Sex and sexuality are an essential part of our human nature. However, many cultures tend to be negative about certain ways of expressing sexuality and sex in general. There is even a word for this kind of attitude – sex-negativity. Sex negativity is a belief that sex and sexuality are inherently bad and that sexual experiences at their core are harmful, dangerous, dirty, and will diminish us. This negativity is very much rooted in protecting ourselves and others from the dangers that sex represents. It brings such burdens as fear and shame and leads some societies to determine the specific ways in which sexual expression is acceptable. Restrictions that come with sex-negativity lead to holding particular types of sex and specific kinds of people as the ideal. In most countries, that’s usually sex between heterosexual people, monogamous, of a certain age, same race, and ideally married. Usually, the more you’re separated from this ideal, the more marginalized and stigmatized you get. For example, people who are elderly, or teenagers, are generally expected to have no sexual feelings or interest. Meanwhile, young and middle adults are expected to have regular sex (not too much, not too little, just the right amount).
Here are a few other examples of sex-negativity:
- – sex education that only teaches about reproductive sex
- – considering anal sex “deviant” or “dirty”
- – considering certain body parts and its secretions “gross” or “undesirable”
- – violence toward sex workers
- – violence towards transgender people
- – purity pacts
- – shaming victims of sexual violence and holding them responsible for what’s happened to them
- – STIs, STDs, and other sexual health-related shaming
Sex negative cultures offer a very limited amount of ways to express sexuality and then often use it to sell things that might have nothing to do with sexuality. But it’s considered to be ok because it’s making money. At the same time, you’ll probably get shamed for talking about your actual body or being open about your sexual feelings. The sex-negative attitude can come not only from your family members or religious leaders but also from the government. As a result, there is an estimated 40% of North Americans who view themselves as kinky, and 27% of those kinky adults report having a sexual desire that they haven’t shared with a partner. Seems kinda sad, right? But thankfully, there’s an alternative way of looking at sex and sexuality.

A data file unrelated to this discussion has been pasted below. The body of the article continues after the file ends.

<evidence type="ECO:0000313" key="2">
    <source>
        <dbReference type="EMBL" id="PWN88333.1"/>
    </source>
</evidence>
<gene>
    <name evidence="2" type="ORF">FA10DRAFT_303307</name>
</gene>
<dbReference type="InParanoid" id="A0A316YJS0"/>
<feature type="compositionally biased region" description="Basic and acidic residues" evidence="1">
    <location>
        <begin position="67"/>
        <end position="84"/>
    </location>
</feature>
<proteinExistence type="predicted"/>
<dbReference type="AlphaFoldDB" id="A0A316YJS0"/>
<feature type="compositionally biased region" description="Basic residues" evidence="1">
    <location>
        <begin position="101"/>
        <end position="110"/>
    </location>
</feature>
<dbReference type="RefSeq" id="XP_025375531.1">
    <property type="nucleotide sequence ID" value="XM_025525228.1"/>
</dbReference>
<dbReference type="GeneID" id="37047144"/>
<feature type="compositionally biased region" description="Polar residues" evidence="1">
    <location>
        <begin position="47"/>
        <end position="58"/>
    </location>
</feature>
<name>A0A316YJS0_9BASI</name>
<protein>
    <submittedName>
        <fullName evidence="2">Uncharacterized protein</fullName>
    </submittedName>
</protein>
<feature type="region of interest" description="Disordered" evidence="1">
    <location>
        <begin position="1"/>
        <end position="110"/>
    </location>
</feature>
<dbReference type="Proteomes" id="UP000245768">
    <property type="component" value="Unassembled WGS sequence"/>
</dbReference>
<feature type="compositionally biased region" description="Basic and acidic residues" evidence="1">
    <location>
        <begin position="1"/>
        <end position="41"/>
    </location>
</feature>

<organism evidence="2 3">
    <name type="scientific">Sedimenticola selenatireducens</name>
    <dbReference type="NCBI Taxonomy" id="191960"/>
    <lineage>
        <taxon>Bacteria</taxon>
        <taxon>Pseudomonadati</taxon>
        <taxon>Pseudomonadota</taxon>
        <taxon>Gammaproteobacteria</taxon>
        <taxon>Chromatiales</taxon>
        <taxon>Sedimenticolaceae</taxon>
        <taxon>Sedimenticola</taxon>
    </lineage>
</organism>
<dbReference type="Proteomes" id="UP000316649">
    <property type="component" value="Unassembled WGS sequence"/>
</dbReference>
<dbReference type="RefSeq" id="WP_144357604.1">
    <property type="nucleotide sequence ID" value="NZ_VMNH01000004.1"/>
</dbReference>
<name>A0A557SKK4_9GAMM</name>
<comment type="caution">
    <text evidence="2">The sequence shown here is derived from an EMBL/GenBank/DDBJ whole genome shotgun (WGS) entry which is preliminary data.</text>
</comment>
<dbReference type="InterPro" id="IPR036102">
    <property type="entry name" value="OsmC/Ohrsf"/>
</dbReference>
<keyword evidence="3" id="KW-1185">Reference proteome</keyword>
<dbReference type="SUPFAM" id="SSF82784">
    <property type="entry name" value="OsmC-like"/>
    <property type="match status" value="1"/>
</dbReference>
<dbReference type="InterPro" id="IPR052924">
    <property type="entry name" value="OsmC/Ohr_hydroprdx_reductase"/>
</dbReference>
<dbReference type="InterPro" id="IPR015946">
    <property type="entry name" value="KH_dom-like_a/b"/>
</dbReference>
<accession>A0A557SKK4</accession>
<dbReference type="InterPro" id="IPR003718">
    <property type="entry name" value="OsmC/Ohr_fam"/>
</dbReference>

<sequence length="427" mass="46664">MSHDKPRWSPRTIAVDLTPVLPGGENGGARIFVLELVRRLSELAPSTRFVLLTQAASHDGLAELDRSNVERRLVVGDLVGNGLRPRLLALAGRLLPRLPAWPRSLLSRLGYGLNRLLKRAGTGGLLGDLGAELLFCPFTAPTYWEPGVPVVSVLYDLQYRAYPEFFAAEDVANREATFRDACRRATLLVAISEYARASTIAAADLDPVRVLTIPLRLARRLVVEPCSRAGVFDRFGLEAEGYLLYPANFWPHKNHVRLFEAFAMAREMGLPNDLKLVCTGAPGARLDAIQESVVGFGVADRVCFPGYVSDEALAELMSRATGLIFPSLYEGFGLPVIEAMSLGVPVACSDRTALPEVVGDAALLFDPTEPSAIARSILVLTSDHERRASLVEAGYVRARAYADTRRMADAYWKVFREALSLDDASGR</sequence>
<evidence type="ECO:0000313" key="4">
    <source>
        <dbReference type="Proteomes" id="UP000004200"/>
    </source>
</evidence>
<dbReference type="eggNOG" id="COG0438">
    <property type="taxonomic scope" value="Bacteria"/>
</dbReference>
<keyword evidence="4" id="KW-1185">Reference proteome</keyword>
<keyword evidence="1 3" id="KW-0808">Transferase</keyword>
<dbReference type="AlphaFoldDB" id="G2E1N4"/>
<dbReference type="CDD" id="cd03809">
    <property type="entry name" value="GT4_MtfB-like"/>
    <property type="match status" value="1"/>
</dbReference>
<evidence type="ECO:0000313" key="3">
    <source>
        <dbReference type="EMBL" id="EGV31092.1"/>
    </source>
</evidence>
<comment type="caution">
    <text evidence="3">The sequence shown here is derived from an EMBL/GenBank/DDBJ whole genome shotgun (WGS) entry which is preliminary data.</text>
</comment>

What is sex positivity?
Sex positivity is… Well, a positive outlook on sex. One may call it a philosophy or a framework, but really it’s just a specific way of looking at sexuality. Psychoanalyst Wilhelm Reich is often credited with coining the term in the 1920s. This is the year when he stated, contrary to popular belief, that sex is actually a good and healthy thing. His idea didn’t really pick up that well at the time, but it got a second life during the sexual revolution in the 1960s and has been evolving ever since. You’ve probably seen the term thrown around along with such hashtags as #FreeTheNipple, #EffYourBeautyStandards, and #SexualHealthIsHealth. Sex positivity means that you remove shame and judgment from all sexual experiences and that you are body positive, openly enjoy sex, sexplay, etc. And, most importantly, you agree with the thought that sex is normal, natural, and primal in the best sense of the word.
Erica Smith, M.Ed, a sex educator based in Philadelphia and the Purity Culture Dropout Program creator, says: “You don’t have to have sex to be sex-positive. But you do have to genuinely believe that other people can have sex any way they want with whoever they want, so long as consent is involved.”
To be a sex-positive person doesn’t mean that you’re in a specific type of relationship or you’re personally open to having more than one lover at a time. It also doesn’t mean that you see sexual experiences in positive light only, as you probably agree that the reality of human sexual experiences may exist on a vast spectrum from traumatic to beautiful.
Here is a quick video explanation from Robin Hilton’s URSU Sexual Health Outreach Youtube channel:
It’s really up to you to decide on how to live your life. But having a positive approach to sex and sexuality is really just a helpful practice.
If you have no one to talk to about your kinks, try Pure app. There may be just the right person somewhere among the community, ready to join you on your journey to sex positivity and self-acceptance.
The American Association of Sexuality Educators Counselors and Therapists (AASECT), mentions its vision of sexual health to be one where all individuals are entitled to enjoy:
- – Freedom of their sexual thoughts, feelings, and fantasies.
- – Freedom to engage in healthy modes of sexual activity, including both self-pleasuring and consensually shared-pleasuring.
- – Freedom to exercise behavioral, emotional, economic, and social responsibility for their bodily functioning, their sexual liaisons, and their chosen mode of loving, working, and playing.